Credit Inquiry

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DEFINITION of 'Credit Inquiry'

A transaction whereby a bank or other credit-issuing institution views an individual's credit report in connection with a loan or credit card application. The purpose of a credit inquiry is to evaluate an individual's likelihood to repay money that is lent to them (known as creditworthiness).

There are two main types of credit inquiries - a "soft" inquiry and a "hard" inquiry. A soft inquiry is normally initiated by the individual (such as checking one's own credit report for errors) and is not recorded on the individual's credit report. A hard inquiry is recorded on an individual's credit report when a third party views the credit report in response to an application for credit.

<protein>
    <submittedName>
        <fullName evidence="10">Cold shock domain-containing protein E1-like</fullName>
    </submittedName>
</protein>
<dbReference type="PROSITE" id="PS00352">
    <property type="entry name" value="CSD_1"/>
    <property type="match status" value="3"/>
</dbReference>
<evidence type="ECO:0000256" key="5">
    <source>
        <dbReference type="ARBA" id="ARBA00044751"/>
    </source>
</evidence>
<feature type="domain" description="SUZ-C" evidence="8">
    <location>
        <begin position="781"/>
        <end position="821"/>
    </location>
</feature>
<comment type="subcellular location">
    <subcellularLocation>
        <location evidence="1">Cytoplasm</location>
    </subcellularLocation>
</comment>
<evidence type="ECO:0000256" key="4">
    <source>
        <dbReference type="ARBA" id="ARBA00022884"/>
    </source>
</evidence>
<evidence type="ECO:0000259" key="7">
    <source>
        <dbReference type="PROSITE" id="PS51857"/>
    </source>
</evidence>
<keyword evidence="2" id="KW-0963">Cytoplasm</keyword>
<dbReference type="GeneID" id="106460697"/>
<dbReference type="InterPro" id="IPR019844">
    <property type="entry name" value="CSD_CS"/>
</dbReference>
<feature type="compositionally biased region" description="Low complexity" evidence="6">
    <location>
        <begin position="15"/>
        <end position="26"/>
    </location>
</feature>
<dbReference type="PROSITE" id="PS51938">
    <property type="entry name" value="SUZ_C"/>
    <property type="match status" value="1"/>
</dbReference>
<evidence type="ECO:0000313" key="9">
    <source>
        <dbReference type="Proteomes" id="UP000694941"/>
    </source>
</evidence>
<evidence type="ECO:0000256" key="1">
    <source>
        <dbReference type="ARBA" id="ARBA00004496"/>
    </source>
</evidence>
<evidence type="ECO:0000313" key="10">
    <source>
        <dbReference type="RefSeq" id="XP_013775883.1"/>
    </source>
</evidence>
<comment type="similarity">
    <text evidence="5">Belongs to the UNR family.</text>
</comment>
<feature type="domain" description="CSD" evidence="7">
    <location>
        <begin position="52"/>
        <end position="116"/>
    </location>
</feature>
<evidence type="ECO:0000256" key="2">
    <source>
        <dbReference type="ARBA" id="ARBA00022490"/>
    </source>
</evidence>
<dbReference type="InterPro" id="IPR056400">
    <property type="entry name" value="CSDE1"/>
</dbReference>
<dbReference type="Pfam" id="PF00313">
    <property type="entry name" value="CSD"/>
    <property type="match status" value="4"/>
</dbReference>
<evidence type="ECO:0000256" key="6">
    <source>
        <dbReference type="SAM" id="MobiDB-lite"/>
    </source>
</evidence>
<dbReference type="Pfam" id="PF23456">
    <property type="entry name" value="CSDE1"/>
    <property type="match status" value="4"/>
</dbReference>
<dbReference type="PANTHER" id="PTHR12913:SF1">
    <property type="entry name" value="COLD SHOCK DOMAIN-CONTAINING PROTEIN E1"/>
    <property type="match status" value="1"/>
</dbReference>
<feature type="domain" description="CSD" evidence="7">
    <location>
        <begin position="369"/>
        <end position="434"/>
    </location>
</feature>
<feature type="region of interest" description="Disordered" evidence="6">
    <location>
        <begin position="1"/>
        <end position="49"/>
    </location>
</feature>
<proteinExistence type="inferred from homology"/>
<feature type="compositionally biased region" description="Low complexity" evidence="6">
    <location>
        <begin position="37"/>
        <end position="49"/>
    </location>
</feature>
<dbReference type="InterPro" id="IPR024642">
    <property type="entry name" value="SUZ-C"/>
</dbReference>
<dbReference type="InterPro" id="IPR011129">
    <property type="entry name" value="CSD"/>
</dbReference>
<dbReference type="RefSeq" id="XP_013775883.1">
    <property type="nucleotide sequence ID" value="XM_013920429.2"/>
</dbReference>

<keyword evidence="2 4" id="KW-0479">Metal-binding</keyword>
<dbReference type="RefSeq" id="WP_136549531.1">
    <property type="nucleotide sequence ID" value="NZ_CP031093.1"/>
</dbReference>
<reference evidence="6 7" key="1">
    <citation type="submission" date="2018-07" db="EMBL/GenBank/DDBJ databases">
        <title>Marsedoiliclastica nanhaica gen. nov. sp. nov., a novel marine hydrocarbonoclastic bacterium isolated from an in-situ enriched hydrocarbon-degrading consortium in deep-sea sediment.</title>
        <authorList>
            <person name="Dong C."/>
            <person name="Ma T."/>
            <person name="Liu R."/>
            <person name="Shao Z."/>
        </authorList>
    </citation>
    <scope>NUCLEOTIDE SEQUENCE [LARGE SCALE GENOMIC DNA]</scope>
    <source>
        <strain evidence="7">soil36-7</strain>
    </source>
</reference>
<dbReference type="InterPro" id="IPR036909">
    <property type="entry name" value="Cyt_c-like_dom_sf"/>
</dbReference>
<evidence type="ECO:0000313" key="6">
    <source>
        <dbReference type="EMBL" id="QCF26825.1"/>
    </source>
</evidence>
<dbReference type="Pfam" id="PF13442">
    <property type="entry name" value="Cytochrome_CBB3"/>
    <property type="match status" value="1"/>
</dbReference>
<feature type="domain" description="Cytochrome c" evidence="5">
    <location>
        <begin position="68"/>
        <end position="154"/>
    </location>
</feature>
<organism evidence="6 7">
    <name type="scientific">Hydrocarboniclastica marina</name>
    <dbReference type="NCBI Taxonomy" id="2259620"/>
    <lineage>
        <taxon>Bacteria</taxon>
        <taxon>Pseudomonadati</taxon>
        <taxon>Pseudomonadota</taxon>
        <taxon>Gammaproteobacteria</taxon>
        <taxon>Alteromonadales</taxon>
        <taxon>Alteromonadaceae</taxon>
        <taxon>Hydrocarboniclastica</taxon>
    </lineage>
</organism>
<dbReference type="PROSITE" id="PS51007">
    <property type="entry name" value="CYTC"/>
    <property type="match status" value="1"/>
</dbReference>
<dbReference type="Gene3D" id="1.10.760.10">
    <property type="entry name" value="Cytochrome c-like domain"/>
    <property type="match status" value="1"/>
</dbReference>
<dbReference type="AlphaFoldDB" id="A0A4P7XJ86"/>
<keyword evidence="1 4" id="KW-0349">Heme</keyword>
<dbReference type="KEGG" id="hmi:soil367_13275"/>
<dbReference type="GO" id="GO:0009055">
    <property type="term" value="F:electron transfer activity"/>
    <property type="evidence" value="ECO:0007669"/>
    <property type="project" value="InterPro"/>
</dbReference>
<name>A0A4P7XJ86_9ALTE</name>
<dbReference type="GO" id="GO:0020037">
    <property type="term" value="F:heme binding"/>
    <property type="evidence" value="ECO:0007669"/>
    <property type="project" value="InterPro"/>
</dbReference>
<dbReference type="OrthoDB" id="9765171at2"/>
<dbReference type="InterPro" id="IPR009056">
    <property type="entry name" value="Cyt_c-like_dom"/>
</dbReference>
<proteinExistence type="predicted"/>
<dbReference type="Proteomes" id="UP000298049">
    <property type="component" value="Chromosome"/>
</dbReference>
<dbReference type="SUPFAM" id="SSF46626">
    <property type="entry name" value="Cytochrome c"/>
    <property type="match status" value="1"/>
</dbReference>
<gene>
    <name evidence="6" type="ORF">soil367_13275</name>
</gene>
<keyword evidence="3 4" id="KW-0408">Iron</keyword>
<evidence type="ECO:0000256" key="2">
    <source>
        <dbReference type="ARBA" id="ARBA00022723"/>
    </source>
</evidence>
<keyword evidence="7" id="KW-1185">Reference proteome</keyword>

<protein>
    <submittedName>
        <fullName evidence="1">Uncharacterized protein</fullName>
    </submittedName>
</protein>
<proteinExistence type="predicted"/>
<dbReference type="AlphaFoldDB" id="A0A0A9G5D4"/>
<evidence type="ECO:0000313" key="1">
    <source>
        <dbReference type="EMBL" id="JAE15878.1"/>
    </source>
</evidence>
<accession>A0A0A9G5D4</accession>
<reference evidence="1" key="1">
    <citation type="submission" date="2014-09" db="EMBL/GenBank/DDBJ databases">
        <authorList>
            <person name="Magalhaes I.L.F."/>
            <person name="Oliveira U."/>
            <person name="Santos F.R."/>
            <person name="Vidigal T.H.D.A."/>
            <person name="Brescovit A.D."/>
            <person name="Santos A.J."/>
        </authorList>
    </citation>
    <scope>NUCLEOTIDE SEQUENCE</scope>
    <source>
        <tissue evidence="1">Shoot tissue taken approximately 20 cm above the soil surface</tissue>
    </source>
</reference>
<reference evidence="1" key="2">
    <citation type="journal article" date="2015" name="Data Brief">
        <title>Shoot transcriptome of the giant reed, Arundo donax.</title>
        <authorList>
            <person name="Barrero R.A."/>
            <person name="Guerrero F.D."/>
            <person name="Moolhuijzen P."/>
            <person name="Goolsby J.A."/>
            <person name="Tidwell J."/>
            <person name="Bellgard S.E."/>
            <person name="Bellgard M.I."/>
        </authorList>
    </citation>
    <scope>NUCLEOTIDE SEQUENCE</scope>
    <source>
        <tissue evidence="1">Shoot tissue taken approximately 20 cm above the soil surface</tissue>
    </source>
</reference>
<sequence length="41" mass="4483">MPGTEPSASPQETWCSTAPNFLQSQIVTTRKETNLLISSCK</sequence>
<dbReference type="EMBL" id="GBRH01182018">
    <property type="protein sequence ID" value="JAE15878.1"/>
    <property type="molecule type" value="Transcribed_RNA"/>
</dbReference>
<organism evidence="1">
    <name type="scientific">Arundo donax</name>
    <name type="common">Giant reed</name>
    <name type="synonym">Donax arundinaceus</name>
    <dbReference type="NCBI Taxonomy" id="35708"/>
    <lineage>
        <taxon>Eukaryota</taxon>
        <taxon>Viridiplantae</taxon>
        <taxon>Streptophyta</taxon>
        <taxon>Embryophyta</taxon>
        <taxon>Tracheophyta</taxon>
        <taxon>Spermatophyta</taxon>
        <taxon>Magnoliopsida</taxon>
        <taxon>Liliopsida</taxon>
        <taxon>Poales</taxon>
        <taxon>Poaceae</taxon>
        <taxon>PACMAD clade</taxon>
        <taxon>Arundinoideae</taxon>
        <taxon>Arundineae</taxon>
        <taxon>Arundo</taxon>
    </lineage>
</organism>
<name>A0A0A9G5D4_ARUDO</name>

BREAKING DOWN 'Credit Inquiry'

Hard inquiries remain on one's credit report for two years. Having too many hard inquiries is detrimental to one's credit score because it may be interpreted as an individual attempting to greatly expand the amount of credit available. This is an indicator that one may be intending to expand the amount of debt outstanding, which is considered to increase the risk that a borrower will not repay a loan.